For a brief moment this spring, Patrice Cameau, the founder of the CAMPspace content creator studio in the D.C. area, was almost ready to call it quits.

"There was zero revenue coming in," she says of the early days of the COVID-19 pandemic. "That right there will make you feel like it’s time to to throw in the towel."

But instead of giving up, Cameau took the proactive step of reaching out to the landlord of her small, family-owned space to discuss her options for rethinking her space needs. This email contained a bulleted list of different ways CAMPspace could make good on its financial commitment during a time of unprecedented economic strain.

The landlord agreed to split the rent payment into two — one chunk on the 15th, the other on the 30th — and Cameau says she might have gotten even more flexibility if she needed it. She attributes her success to building a solid one-on-one relationship over time.

"Listen, I hate paying my rent," Cameau says. "The fact that I do that every month pains me. But I always want it to be a positive relationship, whether it’s COVID or not. Landlords are not always the best or nicest. It’s up to us, the people that are leasing, to try to forge a positive relationship and always keep things on record."

Negotiation has always been part of the CAMPspace business model. When Cameau first envisioned the idea, it was a co-working concept — the very first to serve the Prince George's County area where she lives. The pitch was to bring an elevated, convenient work community to the suburbs so that she and others like her could stop commuting 30 minutes into D.C., fighting for parking, and showing up at meetings already exhausted.

Balancing another role as a communications consultant for local businesses, Cameau says CAMPspace was created "to fulfill a direct need for myself," and she slowly built a solid community of co-working clients looking for a workspace. But about a year into the project, she realized revenue from photoshoots and events renting the space by the hour was doubling or tripling her monthly co-working dues. That's when she made the decision to pivot CAMPspace from a co-working model to become a full-time content creation studio targeted specifically at women creators of color. Naturally, COVID-19 arrived just as the pivot was announced.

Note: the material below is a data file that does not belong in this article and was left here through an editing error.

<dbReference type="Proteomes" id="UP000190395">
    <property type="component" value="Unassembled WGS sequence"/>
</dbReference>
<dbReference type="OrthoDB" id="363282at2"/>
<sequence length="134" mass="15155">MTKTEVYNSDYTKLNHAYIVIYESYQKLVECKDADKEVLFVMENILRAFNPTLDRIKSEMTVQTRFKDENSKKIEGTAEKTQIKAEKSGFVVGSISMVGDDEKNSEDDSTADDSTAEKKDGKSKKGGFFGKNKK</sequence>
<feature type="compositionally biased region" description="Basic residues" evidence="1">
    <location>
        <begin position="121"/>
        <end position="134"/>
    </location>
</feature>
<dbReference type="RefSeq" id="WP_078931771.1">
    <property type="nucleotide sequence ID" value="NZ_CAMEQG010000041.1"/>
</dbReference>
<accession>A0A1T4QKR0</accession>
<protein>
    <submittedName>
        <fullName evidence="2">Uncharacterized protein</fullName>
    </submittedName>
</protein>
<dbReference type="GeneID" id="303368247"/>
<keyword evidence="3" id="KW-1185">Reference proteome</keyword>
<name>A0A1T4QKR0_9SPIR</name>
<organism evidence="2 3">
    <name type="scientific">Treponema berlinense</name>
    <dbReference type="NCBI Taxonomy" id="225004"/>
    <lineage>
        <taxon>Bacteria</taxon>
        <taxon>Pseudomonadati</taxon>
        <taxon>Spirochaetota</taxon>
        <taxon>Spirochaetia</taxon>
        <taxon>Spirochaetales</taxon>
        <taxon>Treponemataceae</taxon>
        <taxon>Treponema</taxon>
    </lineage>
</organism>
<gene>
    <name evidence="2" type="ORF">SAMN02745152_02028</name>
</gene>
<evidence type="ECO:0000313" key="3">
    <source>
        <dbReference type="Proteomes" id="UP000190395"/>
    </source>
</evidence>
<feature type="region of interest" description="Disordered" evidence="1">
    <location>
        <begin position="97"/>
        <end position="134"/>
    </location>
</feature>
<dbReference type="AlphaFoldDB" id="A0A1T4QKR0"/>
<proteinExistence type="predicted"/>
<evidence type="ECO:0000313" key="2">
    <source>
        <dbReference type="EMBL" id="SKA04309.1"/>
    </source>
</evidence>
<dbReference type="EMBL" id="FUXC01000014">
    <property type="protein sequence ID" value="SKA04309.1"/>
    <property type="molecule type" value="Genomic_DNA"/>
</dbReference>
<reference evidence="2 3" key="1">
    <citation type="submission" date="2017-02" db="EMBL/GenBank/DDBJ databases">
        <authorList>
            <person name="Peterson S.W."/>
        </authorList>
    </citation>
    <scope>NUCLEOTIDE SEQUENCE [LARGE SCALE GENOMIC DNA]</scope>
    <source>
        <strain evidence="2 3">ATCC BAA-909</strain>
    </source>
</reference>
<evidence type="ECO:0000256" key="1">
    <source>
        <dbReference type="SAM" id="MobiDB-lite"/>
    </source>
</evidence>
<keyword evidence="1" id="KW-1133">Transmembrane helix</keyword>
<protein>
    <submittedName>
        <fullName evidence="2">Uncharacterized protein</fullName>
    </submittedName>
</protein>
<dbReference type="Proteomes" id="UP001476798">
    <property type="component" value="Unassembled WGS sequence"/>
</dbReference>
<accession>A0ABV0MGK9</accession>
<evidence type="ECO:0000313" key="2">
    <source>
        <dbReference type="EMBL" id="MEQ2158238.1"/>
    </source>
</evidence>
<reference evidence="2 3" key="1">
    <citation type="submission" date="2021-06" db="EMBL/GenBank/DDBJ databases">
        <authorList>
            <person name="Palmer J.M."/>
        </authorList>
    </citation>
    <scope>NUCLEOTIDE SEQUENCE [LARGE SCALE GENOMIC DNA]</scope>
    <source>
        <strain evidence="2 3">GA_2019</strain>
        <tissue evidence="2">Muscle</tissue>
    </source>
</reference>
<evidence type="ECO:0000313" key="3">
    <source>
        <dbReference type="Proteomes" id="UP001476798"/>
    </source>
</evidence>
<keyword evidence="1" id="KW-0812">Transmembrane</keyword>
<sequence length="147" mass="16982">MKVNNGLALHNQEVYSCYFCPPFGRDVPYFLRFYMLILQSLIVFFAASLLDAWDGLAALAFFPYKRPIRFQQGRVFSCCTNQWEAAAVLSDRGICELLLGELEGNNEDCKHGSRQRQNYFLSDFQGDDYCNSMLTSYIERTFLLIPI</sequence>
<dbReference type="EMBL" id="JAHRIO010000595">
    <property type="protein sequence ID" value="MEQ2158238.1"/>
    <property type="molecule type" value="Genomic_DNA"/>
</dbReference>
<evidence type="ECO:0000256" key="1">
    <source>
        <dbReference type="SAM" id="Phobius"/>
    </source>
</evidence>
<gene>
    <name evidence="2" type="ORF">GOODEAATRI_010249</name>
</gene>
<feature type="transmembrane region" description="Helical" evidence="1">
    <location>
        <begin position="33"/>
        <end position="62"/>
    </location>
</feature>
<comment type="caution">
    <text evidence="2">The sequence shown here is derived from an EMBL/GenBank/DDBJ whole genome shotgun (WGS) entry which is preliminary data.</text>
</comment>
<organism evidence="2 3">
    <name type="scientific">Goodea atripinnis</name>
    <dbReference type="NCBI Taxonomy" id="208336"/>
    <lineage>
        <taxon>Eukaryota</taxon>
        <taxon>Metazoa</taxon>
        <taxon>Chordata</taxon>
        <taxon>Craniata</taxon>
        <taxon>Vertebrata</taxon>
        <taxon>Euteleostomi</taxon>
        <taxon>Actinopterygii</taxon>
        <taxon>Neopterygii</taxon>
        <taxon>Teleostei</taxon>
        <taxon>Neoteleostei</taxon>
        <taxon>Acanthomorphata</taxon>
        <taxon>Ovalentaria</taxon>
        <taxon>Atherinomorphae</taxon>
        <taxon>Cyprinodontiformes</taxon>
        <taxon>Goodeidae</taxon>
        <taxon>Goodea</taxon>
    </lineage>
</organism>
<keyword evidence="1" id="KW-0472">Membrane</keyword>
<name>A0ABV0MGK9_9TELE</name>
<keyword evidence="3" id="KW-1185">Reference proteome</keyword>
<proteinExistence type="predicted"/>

The pandemic put a stop to in-person events, but Cameau took this opportunity to build brand awareness. She refocused her efforts on Shades of Content, her new podcast that delves into ways women of color can can create and distribute content, and EDIT: Virtual Check In, a digital safe space for women creators of color to find support and community during the pandemic. Both efforts have given the business forward momentum while the space is closed to clients.

"While we weren’t bringing in revenue April and May, that podcast was able to increase our reach and learn about CAMPspace," Cameau explains. "Now those additional eyes have helped revenue. These last two weeks have been better than any in the last year."

Part of this success is due to a long-term focus on building a targeted, engaged community of social media followers. Despite spending zero dollars on advertising, Cameau believes that her hands-on approach to customer service and willingness to share her own platform has turned CAMPspace into a trusted partner among her target demographic.

"I think in the African American community, it is important for us to help each other and pull each other up if we see a business doing something positive," she says. "Our customers do that for me, and I return the favor. When people do shoots in the space, we put it on our Instagram and give them exposure. It’s a very natural, cyclical thing."

Whatever the coming months bring, Cameau is not deterred. "I do the work and keep it moving," she says, and even a pandemic won't stand in the way of her mission to give her community a voice.

"I want every woman to understand that their influence is powerful and it can lead to ways to create a life that she loves, can make money, and can inspire others," she says. "I hope that women — particularly women of color — are able to look inside themselves and embrace how dope they are. Just share it! Put it out there! It’s okay! Do that because you never know who you’re helping and how sharing that info and that expertise can change your life."